The U.S. Pledge of Allegiance under the microscope

Those moments are when the ethnically and culturally diverse nooks of America are able to collectively participate in a benign form of patriotism. Americans engage in a national catharsis as the flag is hoisted into the rafters and the orchestra begins the first notes of the Star Spangled Banner. Regardless of the symbolism employed or by which country, these are all forms of propaganda which engender national identity and a sense of otherness. The American pledge of allegiance is just another tool to propagate a unique and divergent national identity from others. However, the pledge of allegiance is rife with constitutional infringements and misguided ethical protocols.

The pledge of allegiance has not been with us since the inception of the flag which was purportedly sewn together by Betsy Ross. The pledge was originally drafted by the Baptist minister Francis Bellamy in 1892 to commemorate the 400th anniversary of Christopher Columbus' landfall in the Americas. As part of the National Public School Celebration of Columbus Day, the pledge was intended for children to recite and was published in the then popular magazine “The Youths Companion." The pledge was officially adopted by Congress in 1942 as the world was at war and America's entrance into the fray looked imminent. However, the US Supreme Court ruled in 1943 that public schools could not make reciting the pledge compulsory to their students.

The pledge as it exists today has gone through an evolutionary process which has seen it undergo ideologically distinctive changes. The most significant alteration came in 1954 with the adoption of “under God” to the Congressionally mandated verses. In 1951 the words “under God” were added by The Knights of Columbus which is coincidentally the world's largest Catholic fraternal organization. A strange and befitting irony that in 1954 “God” would be attached to American patriotism as the country was fully embroiled in the Red Scare communist witch hunt know today more pejoratively as McCarthyism. The case could be made that McCarthyism ran roughshod over the 1st Amendment of the US Constitution in much the same way the pledge-of-allegiance mandate is today.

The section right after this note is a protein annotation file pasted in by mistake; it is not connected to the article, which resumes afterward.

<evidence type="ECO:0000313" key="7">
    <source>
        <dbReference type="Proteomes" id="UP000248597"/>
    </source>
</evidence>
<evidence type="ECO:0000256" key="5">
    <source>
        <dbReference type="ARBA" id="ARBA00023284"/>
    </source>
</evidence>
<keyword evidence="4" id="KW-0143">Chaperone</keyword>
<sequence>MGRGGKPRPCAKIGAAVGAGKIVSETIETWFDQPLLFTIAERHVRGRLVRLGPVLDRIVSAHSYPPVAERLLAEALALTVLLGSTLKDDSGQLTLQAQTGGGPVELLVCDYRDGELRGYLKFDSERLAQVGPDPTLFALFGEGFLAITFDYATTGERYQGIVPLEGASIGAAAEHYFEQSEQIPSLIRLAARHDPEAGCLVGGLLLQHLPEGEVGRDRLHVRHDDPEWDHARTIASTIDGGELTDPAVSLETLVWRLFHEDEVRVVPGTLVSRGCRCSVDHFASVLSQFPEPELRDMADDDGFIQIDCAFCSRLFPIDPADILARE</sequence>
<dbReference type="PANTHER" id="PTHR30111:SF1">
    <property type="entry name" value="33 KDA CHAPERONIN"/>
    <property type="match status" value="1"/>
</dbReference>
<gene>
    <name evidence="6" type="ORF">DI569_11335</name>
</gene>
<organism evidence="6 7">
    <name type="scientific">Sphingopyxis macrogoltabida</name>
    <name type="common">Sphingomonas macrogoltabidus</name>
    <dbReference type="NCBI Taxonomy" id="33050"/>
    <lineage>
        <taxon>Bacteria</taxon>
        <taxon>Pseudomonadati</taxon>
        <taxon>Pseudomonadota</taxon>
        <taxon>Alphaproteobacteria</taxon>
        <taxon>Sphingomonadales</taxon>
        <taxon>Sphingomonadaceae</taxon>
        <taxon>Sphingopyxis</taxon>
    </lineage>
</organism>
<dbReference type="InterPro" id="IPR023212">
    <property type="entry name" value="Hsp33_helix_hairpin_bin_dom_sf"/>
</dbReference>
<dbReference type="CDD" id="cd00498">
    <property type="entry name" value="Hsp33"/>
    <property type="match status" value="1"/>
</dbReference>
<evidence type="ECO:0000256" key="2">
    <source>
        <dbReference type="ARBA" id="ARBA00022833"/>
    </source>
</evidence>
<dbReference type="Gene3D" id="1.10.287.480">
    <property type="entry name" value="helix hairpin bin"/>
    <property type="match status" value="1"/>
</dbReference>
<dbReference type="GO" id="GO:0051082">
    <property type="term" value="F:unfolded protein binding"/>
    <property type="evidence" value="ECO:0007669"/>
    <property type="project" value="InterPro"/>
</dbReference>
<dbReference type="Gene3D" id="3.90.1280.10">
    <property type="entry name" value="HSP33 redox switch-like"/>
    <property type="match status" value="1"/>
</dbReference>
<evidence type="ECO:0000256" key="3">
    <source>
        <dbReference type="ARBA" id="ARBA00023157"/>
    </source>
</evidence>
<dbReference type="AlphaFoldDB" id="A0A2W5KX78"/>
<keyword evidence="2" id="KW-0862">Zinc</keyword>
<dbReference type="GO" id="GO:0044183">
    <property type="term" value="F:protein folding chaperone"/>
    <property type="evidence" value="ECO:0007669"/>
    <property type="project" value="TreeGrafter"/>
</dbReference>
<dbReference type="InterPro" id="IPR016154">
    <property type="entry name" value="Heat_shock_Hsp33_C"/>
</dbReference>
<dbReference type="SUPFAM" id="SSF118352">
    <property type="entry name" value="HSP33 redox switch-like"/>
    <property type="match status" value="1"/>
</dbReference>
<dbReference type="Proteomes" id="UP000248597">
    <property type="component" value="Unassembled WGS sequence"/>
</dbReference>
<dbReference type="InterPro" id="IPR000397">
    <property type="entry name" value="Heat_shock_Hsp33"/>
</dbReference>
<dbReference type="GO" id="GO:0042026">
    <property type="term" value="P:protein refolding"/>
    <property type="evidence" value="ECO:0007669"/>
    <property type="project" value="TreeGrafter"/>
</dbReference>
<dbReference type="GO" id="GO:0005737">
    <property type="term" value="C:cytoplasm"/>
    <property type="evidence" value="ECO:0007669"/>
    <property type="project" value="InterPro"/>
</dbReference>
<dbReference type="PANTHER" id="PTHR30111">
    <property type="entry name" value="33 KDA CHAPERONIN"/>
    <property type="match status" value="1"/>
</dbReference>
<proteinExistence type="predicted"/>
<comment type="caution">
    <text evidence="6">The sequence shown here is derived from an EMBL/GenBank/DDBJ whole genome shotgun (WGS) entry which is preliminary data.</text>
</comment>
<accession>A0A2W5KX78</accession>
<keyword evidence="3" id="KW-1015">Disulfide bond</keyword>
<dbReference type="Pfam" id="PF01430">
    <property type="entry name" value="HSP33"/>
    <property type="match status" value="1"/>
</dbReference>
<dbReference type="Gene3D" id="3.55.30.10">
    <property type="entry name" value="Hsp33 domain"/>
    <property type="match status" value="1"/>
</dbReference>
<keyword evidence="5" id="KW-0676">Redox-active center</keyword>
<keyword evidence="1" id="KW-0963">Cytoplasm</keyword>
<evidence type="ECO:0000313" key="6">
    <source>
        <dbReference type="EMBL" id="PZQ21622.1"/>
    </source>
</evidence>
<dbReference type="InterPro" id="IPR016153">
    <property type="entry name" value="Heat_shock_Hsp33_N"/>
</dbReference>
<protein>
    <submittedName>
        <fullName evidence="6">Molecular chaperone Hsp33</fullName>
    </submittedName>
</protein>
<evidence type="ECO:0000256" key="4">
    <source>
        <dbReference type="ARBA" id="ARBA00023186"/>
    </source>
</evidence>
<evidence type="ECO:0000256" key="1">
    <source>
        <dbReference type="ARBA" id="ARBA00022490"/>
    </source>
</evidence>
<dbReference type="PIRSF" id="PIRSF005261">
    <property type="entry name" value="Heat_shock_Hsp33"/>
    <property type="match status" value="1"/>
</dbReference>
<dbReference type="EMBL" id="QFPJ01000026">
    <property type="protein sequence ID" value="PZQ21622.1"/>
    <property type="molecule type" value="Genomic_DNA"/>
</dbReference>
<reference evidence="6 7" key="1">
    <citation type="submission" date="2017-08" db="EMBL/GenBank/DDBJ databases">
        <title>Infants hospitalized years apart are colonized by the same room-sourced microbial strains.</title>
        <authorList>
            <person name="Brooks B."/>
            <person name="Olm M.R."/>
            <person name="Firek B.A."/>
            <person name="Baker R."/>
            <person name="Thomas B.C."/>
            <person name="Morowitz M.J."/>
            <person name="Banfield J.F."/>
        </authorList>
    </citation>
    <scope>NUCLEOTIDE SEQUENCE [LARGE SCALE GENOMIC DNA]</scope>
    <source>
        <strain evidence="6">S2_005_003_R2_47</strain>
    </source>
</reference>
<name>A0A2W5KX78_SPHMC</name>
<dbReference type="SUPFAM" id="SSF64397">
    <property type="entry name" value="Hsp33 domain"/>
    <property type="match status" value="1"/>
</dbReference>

Many affirm that the mandate for students to recite the pledge is tantamount to negation and circumvention of the the right to free speech. The Constitution's protection of free speech to every citizen would also logically include standing and silent observation. Notwithstanding the possible ridicule and demonization of school children who invoke their right to dissent by not participating in saying the pledge, there is a more insidious moral infringement on children which 1st Amendment supporters adduce.

Those who are most likely to recite the pledge most often (e.g. every day in public schools) are children. The advocates of 1st Amendment rights claim that these K-12 students shouldn't be subjected to honoring the obligations put forth in the pledge. Furthermore, they cannot realistically comprehend what the pledge entails, so giving their consent to something they don't understand is on par with brainwashing.

There must be a higher ethical code which doesn't manipulate children into subscribing to a myopic view of America patriotism while simultaneously aggrandizing a whole spectrum of American patriotism. Hopefully the US Supreme Court will be the next battleground between those in favor of the pledge as it stands and advocates of upholding the integrity of 1st Amendment.

A law was recently upheld in Nebraska establishing a mandatory period during the school day which will be devoted to reciting the United States of America's pledge of allegiance.

Students are provided the option to abstain from actively participating. However, they must observe the mandatory pledge period in silence. Is this obligatory recital a benign form of collective patriotism or is it representative of state-sanctioned paramilitary propaganda on line with the Young Pioneers of the former USSR?

When we consider the litany of American patriotic symbolism, there are some unavoidable icons in that arsenal. Symbols like the affable Uncle Sam with his red white and blue tuxedo with tails and a stovepipe hat are emblematic of America throughout the world. The Statue of Liberty stands as an anchor to the American ideology of hope and fortune. As witnessed at the Olympic Games recently in London, the American flag and corresponding national anthem help to define the elusive concept of Americanism.

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